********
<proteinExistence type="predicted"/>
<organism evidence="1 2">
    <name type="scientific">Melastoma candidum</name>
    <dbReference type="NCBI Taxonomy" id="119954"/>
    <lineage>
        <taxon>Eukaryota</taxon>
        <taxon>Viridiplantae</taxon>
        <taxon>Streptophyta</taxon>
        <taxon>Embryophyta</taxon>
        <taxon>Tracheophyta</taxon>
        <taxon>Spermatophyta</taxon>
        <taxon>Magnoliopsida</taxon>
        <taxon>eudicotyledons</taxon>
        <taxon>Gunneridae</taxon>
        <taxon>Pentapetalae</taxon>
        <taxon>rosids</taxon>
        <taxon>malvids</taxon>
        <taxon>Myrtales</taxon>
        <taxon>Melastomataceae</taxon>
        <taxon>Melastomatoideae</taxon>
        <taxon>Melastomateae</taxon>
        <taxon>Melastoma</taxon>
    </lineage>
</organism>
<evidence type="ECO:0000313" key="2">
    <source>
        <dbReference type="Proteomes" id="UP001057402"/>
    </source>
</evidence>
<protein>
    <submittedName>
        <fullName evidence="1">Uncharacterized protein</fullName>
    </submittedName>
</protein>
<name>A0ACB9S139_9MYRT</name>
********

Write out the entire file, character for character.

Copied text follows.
<proteinExistence type="predicted"/>
<organism evidence="1 2">
    <name type="scientific">Melastoma candidum</name>
    <dbReference type="NCBI Taxonomy" id="119954"/>
    <lineage>
        <taxon>Eukaryota</taxon>
        <taxon>Viridiplantae</taxon>
        <taxon>Streptophyta</taxon>
        <taxon>Embryophyta</taxon>
        <taxon>Tracheophyta</taxon>
        <taxon>Spermatophyta</taxon>
        <taxon>Magnoliopsida</taxon>
        <taxon>eudicotyledons</taxon>
        <taxon>Gunneridae</taxon>
        <taxon>Pentapetalae</taxon>
        <taxon>rosids</taxon>
        <taxon>malvids</taxon>
        <taxon>Myrtales</taxon>
        <taxon>Melastomataceae</taxon>
        <taxon>Melastomatoideae</taxon>
        <taxon>Melastomateae</taxon>
        <taxon>Melastoma</taxon>
    </lineage>
</organism>
<evidence type="ECO:0000313" key="2">
    <source>
        <dbReference type="Proteomes" id="UP001057402"/>
    </source>
</evidence>
<protein>
    <submittedName>
        <fullName evidence="1">Uncharacterized protein</fullName>
    </submittedName>
</protein>
<name>A0ACB9S139_9MYRT</name>